born November 4, 1874
thirty years ago, the name “Admiral Kolchak” was only mentioned in classrooms, when schoolchildren learned the Bolshevik slogan, “put everything into the fight against Kolchak.” Kolchak’s name was first mentioned in textbooks when the narrative reached 1918; the admiral was successfully dispatched by a firing squad a few pages later.
Today, Kolchak has become something of a cult figure. The film Admiral (starring Konstantin Khabensky) was a box office hit throughout Russia and a television series about him is already in production. Rock singers compete to come up with ever more heart-wrenching songs about his sad fate. It is hard to argue with any of this. He did indeed suffer a truly horrible and tragic fate. It is also hard to resist Khabensky’s marvelous portrayal of Kolchak, despite a script that is riddled with falsehoods and which places its hero into utterly contrived situations. Kolchak is transformed into an icon, a martyr, an innocent victim of the Bolsheviks.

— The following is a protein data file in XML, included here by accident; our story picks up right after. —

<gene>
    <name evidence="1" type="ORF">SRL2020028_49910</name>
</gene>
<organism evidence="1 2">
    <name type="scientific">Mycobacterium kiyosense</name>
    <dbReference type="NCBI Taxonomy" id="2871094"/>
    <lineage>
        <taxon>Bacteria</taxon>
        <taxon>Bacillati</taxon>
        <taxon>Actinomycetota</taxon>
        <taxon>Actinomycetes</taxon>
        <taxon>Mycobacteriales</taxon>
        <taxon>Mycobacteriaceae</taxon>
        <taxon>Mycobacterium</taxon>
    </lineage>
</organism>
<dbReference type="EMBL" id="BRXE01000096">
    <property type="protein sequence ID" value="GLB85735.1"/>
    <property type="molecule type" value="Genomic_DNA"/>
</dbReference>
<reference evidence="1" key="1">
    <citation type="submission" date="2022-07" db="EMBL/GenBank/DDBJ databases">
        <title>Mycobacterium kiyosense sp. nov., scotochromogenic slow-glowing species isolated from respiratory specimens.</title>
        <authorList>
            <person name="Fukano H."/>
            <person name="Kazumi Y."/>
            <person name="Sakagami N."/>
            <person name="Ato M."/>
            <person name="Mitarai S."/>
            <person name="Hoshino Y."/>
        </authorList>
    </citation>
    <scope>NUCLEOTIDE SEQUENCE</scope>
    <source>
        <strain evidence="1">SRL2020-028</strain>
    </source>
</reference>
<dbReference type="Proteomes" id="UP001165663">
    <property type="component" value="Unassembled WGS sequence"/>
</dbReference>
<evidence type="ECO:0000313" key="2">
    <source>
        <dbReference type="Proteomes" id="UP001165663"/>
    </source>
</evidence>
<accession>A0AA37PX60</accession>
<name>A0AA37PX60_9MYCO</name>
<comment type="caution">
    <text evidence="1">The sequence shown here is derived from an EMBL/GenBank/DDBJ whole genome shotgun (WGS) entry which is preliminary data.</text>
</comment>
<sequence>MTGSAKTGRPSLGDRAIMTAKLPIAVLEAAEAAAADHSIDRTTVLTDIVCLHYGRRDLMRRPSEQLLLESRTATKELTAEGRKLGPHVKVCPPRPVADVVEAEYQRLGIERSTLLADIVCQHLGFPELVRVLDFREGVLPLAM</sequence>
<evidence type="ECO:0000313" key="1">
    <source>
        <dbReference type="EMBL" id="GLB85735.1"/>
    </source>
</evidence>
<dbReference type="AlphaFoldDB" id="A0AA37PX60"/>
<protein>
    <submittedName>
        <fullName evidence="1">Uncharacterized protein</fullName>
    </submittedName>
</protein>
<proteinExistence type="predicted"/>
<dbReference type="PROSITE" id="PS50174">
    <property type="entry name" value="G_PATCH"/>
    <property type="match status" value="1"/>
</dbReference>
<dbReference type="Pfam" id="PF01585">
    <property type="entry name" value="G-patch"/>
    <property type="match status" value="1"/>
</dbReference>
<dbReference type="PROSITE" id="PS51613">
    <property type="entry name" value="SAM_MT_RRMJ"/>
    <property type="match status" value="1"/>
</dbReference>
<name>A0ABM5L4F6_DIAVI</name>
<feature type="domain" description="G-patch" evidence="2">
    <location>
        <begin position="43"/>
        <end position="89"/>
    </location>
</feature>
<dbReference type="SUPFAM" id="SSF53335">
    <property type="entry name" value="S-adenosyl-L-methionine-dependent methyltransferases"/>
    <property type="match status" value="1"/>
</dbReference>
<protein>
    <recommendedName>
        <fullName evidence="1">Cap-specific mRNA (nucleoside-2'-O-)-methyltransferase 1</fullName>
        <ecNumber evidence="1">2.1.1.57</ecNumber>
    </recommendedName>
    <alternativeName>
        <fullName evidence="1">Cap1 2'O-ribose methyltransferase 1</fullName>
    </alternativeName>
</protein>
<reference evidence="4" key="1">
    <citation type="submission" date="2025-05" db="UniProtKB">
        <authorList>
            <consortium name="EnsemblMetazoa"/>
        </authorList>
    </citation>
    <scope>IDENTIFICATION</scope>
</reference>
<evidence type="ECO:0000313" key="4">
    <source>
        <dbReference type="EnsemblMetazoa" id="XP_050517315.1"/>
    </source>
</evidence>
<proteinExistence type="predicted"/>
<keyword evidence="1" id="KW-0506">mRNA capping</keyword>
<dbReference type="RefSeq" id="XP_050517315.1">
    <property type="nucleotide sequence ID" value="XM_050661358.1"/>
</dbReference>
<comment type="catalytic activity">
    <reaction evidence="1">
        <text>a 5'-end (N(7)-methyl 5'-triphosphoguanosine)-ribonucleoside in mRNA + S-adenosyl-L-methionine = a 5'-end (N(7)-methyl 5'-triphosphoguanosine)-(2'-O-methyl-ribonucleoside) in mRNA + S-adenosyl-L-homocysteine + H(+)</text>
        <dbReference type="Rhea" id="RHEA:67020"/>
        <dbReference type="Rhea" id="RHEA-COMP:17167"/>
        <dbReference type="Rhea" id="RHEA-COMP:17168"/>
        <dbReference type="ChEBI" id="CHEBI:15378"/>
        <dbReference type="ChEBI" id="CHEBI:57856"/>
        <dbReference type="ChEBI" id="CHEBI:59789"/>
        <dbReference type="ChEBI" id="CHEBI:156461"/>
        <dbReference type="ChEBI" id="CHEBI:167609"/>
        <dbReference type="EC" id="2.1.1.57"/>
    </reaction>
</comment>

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Russian Life is a publication of a 30-year-young, award-winning publishing house that creates a bimonthly magazine, books, maps, and other products for Russophiles the world over.
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